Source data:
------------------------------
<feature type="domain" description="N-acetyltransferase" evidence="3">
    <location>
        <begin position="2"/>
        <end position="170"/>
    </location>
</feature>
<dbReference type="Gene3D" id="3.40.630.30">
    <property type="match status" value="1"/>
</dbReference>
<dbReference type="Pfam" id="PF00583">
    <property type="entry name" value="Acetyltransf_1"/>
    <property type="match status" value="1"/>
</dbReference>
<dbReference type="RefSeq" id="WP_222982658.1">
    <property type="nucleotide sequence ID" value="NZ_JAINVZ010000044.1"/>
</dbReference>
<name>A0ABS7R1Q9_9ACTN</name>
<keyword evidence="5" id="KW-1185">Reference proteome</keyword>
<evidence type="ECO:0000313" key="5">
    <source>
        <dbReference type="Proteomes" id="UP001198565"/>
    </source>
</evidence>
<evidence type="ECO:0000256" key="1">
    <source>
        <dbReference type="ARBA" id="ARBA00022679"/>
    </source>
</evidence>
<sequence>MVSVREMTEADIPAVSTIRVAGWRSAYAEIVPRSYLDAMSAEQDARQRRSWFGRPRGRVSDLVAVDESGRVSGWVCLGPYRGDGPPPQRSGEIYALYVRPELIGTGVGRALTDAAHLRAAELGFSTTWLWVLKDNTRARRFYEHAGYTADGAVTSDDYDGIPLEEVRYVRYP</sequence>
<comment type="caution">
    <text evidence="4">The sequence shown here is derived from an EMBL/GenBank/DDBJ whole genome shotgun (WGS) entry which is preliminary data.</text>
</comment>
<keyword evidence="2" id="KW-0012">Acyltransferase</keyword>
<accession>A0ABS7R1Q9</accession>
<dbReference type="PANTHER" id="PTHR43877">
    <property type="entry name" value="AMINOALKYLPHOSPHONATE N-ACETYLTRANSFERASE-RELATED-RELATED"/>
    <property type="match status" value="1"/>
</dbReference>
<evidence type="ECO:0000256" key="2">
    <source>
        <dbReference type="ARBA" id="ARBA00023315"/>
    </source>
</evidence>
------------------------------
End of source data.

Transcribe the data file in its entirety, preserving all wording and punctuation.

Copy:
<feature type="domain" description="N-acetyltransferase" evidence="3">
    <location>
        <begin position="2"/>
        <end position="170"/>
    </location>
</feature>
<dbReference type="Gene3D" id="3.40.630.30">
    <property type="match status" value="1"/>
</dbReference>
<dbReference type="Pfam" id="PF00583">
    <property type="entry name" value="Acetyltransf_1"/>
    <property type="match status" value="1"/>
</dbReference>
<dbReference type="RefSeq" id="WP_222982658.1">
    <property type="nucleotide sequence ID" value="NZ_JAINVZ010000044.1"/>
</dbReference>
<name>A0ABS7R1Q9_9ACTN</name>
<keyword evidence="5" id="KW-1185">Reference proteome</keyword>
<evidence type="ECO:0000313" key="5">
    <source>
        <dbReference type="Proteomes" id="UP001198565"/>
    </source>
</evidence>
<evidence type="ECO:0000256" key="1">
    <source>
        <dbReference type="ARBA" id="ARBA00022679"/>
    </source>
</evidence>
<sequence>MVSVREMTEADIPAVSTIRVAGWRSAYAEIVPRSYLDAMSAEQDARQRRSWFGRPRGRVSDLVAVDESGRVSGWVCLGPYRGDGPPPQRSGEIYALYVRPELIGTGVGRALTDAAHLRAAELGFSTTWLWVLKDNTRARRFYEHAGYTADGAVTSDDYDGIPLEEVRYVRYP</sequence>
<comment type="caution">
    <text evidence="4">The sequence shown here is derived from an EMBL/GenBank/DDBJ whole genome shotgun (WGS) entry which is preliminary data.</text>
</comment>
<keyword evidence="2" id="KW-0012">Acyltransferase</keyword>
<accession>A0ABS7R1Q9</accession>
<dbReference type="PANTHER" id="PTHR43877">
    <property type="entry name" value="AMINOALKYLPHOSPHONATE N-ACETYLTRANSFERASE-RELATED-RELATED"/>
    <property type="match status" value="1"/>
</dbReference>
<evidence type="ECO:0000256" key="2">
    <source>
        <dbReference type="ARBA" id="ARBA00023315"/>
    </source>
</evidence>